There’s a peculiar clause highlighted on page 22, section 4.02 of the MTA All-Agency Code of Ethics.
“Employees shall not engage in a course of conduct that will raise suspicion among the public that they are in violation of the public trust.”
The code doesn’t specify what types of conduct are encouraged or discouraged under this bylaw (wearing MTA outfits while riding yachts is a no no, but feel free to wear that gold leisure suit on weekends) but it does highlight the proximity of the MTA to the public they serve.
It’s easy to poke fun at the MTA. Wildly incorrect stop announcements, missing busses and stinky trains with broken air conditioners are all in a day’s journey. But there’s something beautiful about a city of people tied together by common means of conveyance. I wouldn’t get so frustrated when my subway is late if I didn’t believe so strongly in public transportation.
I love that a single monthly pass can bring me to all five boroughs. I love that I can leave my apartment and never need to get in a car throughout the day. Public transportation serves me well.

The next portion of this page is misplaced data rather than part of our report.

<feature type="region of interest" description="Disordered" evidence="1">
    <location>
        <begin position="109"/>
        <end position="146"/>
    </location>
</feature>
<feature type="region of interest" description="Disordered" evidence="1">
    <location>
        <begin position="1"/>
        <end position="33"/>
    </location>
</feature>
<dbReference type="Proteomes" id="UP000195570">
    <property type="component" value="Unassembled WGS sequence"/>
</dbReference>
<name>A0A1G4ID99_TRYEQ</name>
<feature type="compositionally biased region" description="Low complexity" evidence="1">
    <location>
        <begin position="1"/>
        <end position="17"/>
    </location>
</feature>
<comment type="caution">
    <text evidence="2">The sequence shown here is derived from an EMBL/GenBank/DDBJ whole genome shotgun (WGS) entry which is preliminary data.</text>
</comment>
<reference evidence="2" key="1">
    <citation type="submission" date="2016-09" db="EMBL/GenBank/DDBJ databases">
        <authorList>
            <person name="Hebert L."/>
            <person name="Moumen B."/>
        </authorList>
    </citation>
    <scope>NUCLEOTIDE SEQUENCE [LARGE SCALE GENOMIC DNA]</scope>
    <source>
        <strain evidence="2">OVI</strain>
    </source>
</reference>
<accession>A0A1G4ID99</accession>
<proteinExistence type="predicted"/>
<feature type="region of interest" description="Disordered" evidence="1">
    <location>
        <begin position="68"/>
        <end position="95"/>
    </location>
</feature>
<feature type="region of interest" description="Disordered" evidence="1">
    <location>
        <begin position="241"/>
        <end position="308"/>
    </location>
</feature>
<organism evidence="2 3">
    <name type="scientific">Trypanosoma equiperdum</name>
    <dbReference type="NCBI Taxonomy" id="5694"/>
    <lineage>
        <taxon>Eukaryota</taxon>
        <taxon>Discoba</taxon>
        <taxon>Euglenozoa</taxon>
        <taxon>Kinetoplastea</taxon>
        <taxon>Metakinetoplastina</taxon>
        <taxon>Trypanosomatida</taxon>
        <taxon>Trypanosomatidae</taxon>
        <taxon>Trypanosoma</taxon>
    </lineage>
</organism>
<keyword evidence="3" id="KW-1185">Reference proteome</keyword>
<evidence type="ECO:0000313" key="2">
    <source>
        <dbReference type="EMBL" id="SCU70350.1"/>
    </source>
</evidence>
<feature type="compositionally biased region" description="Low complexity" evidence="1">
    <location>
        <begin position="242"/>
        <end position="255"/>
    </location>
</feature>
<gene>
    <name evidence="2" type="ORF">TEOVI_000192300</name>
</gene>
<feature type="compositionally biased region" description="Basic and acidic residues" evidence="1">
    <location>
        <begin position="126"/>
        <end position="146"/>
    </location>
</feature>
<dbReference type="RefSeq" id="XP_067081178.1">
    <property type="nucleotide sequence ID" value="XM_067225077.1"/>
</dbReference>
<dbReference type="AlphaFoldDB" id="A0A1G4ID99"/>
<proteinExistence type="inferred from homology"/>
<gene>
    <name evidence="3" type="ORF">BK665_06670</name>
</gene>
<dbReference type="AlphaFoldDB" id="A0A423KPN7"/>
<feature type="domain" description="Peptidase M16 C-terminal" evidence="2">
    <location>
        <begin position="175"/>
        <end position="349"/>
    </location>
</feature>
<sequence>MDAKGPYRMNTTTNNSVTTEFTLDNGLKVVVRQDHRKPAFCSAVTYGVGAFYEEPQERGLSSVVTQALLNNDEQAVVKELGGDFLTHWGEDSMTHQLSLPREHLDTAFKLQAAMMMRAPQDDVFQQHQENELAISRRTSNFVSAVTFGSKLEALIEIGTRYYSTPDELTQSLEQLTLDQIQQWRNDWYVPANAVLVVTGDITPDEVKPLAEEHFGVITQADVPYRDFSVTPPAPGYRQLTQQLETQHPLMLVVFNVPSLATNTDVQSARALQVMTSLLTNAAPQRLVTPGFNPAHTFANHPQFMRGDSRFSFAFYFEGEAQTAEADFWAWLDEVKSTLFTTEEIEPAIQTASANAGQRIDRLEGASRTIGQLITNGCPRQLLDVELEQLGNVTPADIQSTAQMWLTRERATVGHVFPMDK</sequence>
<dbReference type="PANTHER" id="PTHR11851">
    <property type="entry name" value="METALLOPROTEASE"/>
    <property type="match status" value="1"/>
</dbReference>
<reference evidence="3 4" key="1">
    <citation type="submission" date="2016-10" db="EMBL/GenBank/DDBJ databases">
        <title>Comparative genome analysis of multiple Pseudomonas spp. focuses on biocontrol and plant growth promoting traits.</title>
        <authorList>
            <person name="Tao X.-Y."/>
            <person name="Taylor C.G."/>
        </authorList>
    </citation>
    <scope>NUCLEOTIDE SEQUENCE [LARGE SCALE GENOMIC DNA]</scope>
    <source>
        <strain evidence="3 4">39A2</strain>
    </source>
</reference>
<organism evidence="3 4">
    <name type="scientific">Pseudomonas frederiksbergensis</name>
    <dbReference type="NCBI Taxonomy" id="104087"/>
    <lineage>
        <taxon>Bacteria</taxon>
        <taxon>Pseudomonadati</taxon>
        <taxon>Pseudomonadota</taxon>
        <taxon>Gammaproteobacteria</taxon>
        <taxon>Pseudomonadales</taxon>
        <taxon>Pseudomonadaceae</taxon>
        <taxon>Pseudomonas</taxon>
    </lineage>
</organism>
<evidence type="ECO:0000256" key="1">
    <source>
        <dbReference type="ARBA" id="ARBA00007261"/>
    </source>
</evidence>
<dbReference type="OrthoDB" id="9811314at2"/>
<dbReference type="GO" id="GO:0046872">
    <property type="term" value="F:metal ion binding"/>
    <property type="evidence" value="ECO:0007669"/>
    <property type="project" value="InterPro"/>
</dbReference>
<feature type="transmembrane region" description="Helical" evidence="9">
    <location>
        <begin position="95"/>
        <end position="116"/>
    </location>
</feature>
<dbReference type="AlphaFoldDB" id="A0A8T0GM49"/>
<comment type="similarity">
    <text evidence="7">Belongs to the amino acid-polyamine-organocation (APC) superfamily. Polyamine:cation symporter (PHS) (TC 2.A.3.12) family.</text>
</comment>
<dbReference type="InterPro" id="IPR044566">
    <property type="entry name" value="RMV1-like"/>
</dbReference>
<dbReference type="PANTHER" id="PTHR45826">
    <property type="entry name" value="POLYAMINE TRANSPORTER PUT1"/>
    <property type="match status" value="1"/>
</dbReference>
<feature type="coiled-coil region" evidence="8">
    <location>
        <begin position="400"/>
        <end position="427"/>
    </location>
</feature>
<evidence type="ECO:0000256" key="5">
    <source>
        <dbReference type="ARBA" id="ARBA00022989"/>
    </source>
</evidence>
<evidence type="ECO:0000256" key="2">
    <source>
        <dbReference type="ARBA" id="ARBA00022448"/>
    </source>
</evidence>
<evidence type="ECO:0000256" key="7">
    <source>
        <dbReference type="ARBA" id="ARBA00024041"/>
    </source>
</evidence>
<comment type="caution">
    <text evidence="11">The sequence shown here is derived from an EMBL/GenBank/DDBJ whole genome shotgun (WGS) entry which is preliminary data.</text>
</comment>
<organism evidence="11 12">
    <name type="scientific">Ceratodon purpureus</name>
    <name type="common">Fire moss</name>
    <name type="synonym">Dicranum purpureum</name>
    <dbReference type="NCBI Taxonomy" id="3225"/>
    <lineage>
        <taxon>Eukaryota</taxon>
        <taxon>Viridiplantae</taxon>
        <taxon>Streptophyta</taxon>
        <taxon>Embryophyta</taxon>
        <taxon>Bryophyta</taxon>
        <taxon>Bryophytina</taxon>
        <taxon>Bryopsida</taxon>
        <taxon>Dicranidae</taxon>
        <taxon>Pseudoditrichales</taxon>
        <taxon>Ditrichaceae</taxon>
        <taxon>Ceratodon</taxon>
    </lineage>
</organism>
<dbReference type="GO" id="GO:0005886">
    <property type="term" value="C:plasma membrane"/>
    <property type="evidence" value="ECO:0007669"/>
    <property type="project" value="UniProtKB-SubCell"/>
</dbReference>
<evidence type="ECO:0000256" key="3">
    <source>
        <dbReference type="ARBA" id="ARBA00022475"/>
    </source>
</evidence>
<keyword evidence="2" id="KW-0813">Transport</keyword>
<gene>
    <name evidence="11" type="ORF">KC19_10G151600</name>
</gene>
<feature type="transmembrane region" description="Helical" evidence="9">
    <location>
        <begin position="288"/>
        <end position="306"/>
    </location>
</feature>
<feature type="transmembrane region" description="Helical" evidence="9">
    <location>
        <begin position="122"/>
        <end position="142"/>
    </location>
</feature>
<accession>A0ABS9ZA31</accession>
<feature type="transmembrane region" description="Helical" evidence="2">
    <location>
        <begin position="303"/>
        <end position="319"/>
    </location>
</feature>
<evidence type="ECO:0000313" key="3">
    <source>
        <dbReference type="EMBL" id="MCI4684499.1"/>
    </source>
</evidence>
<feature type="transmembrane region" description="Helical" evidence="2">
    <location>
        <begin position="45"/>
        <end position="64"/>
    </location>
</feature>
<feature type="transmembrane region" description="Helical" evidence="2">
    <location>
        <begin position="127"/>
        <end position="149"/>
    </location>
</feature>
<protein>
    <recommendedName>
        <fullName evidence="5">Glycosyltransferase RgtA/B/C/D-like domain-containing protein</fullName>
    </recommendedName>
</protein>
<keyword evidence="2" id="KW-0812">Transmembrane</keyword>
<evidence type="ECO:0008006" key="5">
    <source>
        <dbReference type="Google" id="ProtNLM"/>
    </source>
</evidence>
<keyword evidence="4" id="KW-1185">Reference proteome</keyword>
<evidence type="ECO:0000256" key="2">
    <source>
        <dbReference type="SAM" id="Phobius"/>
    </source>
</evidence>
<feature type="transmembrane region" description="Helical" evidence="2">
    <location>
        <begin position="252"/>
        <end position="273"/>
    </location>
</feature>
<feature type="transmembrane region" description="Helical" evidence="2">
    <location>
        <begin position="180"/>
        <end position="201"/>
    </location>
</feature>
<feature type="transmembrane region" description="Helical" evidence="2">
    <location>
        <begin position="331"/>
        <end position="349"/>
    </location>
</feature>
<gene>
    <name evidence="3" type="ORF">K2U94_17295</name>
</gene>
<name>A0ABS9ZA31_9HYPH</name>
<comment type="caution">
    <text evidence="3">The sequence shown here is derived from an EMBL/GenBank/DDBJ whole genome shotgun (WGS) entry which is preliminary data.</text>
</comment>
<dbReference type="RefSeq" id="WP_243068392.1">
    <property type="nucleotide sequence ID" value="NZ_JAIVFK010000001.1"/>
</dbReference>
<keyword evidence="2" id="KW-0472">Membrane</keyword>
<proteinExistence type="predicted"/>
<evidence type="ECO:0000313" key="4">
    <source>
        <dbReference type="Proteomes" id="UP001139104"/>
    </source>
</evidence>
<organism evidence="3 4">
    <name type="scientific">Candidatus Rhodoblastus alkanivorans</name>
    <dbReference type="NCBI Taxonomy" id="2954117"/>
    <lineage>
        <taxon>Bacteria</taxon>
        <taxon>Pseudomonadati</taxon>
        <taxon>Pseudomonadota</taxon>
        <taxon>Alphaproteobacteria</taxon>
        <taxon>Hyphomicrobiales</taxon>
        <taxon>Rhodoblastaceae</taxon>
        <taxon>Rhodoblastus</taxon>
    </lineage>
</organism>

Full disclosure I’m able bodied and recognize that my experience is by no means shared by New Yorkers with disabilities.
I feel the same way about news. It serves some of my needs very well and enrages me when it doesn’t live up to my expectations. Transparency and accountability play equally important roles in transportation and journalism.
On the MTA website an entire tab is dedicated to transparency. You can find out their performance indicators, investor information, locations and times for public hearings and the code of ethics.
In some ways, I trust the reliable unreliability of the MTA more than I do the cacophony of news organizations vying for my attention. danah boyd argues that my generation has been taught to trust experience over expertise. As often as I see damaged subway platforms or equipment I also see people fixing broken gear and installing new equipment. It takes time and isn’t always beautiful but the systems improve.
I experience the failures of public transportation (I’m late, sweaty or stuck underground) much more tangibly than I do the failures of journalism. I wonder if there could be ways for news orgs to be as visible as transportation repairpeople. How do you make someone feel an absence of something that they don’t know is missing (information/community/etc.)